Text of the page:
In the event of a fire or other disaster, would you be able to remember all your possessions? Having an up-to-date home inventory will help you get your insurance claim settled faster, verify losses for your income tax return and help you purchase the correct amount of insurance.
Once you’ve started your inventory, keep going even if you can’t get it all done immediately. It’s better to have an incomplete inventory than nothing at all! A simple pencil and paper will suffice, but technology can make creating a home inventory much easier.
Your home inventory is only useful if it’s accurate and you can access it to provide information to your insurance company in case of fire, theft or other destructive disaster. Regardless of the medium you’ve used to create your list, keep it backed up and in a safe place.
This year Rhode Islanders were warned of one of the busiest hurricane and tropical storm seasons in recent history. Experts note that due to significant sea level rise and coastal development, tropical storms need not make a direct hit to wreak havoc on our region with storm surge and flooding.
Now, during the ongoing COVID-19 health crisis, emergency planning presents additional challenges for everyone which makes it more important than ever to have a solid plan. Public health and emergency response professionals have advice to help you safely prepare, evacuate, and shelter for severe storms while protecting yourself and others from COVID-19.
PREPARE FOR HURRICANE SEASON:
PREPARE TO EVACUATE:
STAYING WITH FRIENDS OR FAMILY:
POST STORM SAFETY
Whether caused by lighting, high winds or an overloaded power grid, extreme summer weather can trigger power outages— will you be ready when the lights go out? A lengthy power outage that affects your home can also threaten your family’s safety or damage your property.
Source: Nationwide Insurance ©2020
It’s the zenith of summer and the mercury is likewise at its seasonal peak. As we have recently experienced, a heat wave — 3 or more straight days with temperatures above 90 degrees — can pose a danger and cause serious health issues. Here are some summer heat safety tips to help protect yourself and your loved ones as you enjoy the season.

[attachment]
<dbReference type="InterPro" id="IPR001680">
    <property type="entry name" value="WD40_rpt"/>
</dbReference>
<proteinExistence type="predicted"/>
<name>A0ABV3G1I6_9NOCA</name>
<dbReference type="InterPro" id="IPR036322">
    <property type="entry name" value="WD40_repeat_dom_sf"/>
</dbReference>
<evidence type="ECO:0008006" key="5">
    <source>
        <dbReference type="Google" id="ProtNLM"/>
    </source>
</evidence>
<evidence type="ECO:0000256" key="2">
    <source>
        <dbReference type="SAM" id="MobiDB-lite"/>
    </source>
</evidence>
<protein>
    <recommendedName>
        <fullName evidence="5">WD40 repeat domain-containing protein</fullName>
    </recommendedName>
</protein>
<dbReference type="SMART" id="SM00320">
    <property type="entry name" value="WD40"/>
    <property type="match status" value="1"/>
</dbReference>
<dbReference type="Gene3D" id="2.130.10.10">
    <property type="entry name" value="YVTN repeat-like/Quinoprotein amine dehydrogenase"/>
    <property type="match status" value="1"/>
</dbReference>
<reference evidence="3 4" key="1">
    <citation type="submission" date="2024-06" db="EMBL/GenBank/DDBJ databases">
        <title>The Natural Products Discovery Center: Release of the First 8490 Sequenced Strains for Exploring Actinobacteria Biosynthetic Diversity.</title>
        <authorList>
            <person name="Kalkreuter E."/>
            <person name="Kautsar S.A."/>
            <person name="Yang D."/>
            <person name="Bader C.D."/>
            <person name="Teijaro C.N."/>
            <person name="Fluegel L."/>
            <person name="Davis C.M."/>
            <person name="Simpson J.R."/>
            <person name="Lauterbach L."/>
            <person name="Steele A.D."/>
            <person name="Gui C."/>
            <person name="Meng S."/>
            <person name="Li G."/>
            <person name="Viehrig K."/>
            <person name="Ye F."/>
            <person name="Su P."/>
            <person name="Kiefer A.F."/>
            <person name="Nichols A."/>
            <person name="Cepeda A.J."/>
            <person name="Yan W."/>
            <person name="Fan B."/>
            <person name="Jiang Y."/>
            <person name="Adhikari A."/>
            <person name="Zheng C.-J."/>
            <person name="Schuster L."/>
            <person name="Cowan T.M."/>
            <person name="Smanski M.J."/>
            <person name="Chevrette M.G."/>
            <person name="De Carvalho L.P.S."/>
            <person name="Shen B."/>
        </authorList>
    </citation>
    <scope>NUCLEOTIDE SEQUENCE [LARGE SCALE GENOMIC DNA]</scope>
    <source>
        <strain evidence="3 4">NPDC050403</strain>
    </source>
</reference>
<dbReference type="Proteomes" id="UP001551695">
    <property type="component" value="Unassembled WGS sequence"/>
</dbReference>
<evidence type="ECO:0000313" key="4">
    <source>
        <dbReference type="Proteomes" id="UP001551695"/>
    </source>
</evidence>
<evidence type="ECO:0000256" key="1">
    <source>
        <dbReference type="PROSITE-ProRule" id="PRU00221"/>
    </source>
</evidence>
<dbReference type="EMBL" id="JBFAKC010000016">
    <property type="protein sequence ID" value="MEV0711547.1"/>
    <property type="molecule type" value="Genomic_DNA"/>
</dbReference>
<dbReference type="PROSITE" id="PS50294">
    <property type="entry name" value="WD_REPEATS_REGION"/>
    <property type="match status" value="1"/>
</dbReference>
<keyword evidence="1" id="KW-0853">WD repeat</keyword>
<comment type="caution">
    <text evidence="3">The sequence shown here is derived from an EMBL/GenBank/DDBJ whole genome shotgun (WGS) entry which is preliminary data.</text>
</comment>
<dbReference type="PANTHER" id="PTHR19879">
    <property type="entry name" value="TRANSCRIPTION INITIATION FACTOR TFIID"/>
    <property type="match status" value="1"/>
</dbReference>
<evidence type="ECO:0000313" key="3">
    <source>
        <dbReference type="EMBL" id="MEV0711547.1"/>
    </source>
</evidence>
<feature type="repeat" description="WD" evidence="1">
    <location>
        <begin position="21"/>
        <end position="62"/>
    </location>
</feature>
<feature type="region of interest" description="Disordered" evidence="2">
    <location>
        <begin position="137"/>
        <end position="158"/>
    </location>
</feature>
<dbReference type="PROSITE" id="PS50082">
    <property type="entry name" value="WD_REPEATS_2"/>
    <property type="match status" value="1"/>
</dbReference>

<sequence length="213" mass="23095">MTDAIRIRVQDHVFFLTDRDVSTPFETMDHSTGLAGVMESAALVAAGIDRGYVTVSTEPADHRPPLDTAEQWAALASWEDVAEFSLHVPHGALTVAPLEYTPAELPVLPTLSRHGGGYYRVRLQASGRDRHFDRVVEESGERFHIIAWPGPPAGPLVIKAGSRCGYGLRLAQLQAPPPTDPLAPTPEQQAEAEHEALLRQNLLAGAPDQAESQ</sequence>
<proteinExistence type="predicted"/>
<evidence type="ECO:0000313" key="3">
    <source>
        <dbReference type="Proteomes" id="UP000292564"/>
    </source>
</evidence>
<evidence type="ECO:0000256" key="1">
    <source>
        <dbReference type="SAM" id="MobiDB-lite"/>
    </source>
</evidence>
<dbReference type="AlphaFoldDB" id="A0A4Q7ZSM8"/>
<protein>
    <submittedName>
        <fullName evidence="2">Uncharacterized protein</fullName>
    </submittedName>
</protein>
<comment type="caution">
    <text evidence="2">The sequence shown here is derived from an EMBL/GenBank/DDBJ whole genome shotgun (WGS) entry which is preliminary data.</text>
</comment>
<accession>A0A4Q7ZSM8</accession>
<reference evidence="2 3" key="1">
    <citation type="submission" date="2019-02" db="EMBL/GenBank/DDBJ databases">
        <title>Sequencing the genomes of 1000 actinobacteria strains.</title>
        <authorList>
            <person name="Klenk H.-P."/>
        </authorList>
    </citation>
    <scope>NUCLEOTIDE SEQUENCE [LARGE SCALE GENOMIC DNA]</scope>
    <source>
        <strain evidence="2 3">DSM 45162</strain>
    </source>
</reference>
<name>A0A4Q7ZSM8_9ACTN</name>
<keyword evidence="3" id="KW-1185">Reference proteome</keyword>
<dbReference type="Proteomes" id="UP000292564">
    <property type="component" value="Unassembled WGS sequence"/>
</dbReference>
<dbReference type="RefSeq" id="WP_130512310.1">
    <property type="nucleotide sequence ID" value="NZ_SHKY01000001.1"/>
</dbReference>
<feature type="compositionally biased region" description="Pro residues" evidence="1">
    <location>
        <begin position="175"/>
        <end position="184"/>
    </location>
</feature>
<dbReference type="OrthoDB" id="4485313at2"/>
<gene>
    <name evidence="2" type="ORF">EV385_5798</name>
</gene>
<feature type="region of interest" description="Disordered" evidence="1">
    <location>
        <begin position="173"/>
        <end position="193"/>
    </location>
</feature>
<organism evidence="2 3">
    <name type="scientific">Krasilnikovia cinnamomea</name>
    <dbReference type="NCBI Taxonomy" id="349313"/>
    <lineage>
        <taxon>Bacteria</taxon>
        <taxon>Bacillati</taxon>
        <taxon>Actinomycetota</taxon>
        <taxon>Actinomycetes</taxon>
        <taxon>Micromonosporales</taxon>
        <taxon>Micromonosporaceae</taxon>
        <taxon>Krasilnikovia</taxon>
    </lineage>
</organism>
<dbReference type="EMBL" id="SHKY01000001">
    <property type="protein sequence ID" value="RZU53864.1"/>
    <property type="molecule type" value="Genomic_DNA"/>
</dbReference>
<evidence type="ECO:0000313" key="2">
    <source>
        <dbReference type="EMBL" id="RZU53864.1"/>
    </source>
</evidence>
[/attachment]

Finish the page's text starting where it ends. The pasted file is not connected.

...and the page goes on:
Source: Nationwide Insurance ©2020
Follow us on Facebook this month, where our #TipTuesday series will debunk the 4 most popular #LightningMyths including:
At any given time on our planet Earth, there are 1,800 thunderstorms in progress—and with them comes lightning. Your standard homeowners and business insurance policies, and the comprehensive portion of an auto insurance policy cover damages—such as a fire—that results from a lightning strike. Some policies also provide coverage for the damage caused by power surges. However, bodily harm from lightning isn’t easily remedied. Here are some steps you can take to prevent the dangerous effects of lightning and to keep your family safe.
An LPS provides a specified path on which lightning can travel. A rooftop network of lightning rods or air terminals is connected to a series of down conductors, which carry the current down to a grounding network. In that way, the system safely directs the destructive power of the lightning strike into the ground, which leaves the structure of your home or business and its contents undamaged. Installing a LPS is not a “do-it-yourself” project—contract a UL-listed lightning protection specialist to install the system in accordance with national safety standards.
Electrical surges from lightning can enter a structure via power transmission lines and cause electrical fires as well as damage to your building’s electrical system, your appliances and your home electronics. Regular power strips offer little surge protection. To assure the best safeguards, UL-listed surge protection devices (SPDs) should be installed to filter and dissipate damaging electrical discharges. Most electric utilities will rent or sell a surge device for the electric meter to “clamp down” on incoming surges; licensed electricians can install similar protection. To protect valuable electronics like computers, home entertainment centers, gaming systems and smart home technology, install UL-listed transient voltage surge suppressors–and consider unplugging expensive electronics when you know a storm is approaching. More information from National Grid
Although fly-away vacations will likely be on hold this summer, you may still get-away to the great outdoors with a family road-trip or pleasure-cruise. But, before you pull out of your driveway or cast off of the dock, check out these tips to prevent burglary and ensure that you’ll have a happy homecoming!
No matter the precautions taken to prevent theft, sometimes the unexpected still happens. In the event thieves break into your house, steal your personal items or damage your home, home insurance may be able to help you.